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Saturday, September 20, 2008, 12:00 pm PT (03:00 pm ET)

Evidence points toward iPhone 3G home activation

Multiple sources inside Apple Retail have reported evidence pointing toward a contract free, home activation option for future iPhone 3G sales.

Home activation

Update: new information has corrected this report.

When the iPhone 3G debuted, Apple's original and pioneering home activation process, handled by the user themselves using iTunes on their home computer, was put on hold. The primary reason appeared to be the new phone's much lower price, which required tying the new purchase to an in-store contract activation.

However, the in-store contract process not only takes time, but also doesn't work for foreign buyers who want to purchase an iPhone in the US for use overseas. Apple executives have hinted earlier at the possibility for selling the iPhone 3G without a contract in the US; it's already sold unlocked at full price in other countries that demand this option by law.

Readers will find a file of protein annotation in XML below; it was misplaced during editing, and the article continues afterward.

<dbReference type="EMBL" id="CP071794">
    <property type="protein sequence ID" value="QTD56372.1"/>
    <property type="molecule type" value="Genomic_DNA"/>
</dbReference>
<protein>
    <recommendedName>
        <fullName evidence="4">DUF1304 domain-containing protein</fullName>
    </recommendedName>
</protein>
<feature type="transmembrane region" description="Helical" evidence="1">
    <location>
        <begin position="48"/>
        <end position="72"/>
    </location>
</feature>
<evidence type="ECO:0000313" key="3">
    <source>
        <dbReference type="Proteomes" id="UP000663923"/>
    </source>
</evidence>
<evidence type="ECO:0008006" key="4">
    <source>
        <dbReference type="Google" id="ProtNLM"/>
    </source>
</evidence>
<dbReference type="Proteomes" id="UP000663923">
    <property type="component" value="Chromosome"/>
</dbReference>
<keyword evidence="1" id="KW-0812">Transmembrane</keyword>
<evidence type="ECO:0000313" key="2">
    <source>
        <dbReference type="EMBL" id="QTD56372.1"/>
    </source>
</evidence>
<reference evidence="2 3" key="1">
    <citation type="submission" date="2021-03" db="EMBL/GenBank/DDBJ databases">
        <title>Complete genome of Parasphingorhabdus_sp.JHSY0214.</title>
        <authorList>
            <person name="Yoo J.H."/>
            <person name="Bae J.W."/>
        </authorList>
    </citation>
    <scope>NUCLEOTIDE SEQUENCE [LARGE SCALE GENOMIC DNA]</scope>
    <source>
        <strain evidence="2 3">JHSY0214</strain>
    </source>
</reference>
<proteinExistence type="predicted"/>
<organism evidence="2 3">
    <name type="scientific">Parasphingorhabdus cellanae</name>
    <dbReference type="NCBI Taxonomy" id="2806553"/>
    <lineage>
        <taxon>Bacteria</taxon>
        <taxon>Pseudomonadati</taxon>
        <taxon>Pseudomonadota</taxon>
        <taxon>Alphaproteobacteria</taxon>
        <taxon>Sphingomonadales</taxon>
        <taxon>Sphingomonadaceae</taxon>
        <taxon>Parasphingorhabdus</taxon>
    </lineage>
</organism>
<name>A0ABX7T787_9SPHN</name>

Supporting this is the fact that Apple Store retail employees have reported a new option appearing on their EasyPay systems when making an iPhone 3G sale: Home. Previously, the only options presented were:

1. Upgrade/Swap existing Phone
2.  New to AT&T starting a single line
3.  New to AT&T starting a family line
4.  Add a line to existing account

The new fifth option for home activation isn't yet working; clicking it will reportedly result in an EasyPay crash.

Product lineup refresh

The introduction of home activation and a new unlocked unit price may come with a product refresh. Last year, Apple dropped the 4GB entry level iPhone model in September and then added a new 16GB model in February 2008.

Retail sources are now reporting inventory shortages of the entry level 8GB iPhone 3G, which might signal its cancelation and even the possible introduction of a 32GB model to match the iPod touch. Readers should also be aware of other possibilities, however, including a shift of resources to serve Best Buy as well as unexpected shifts in demand.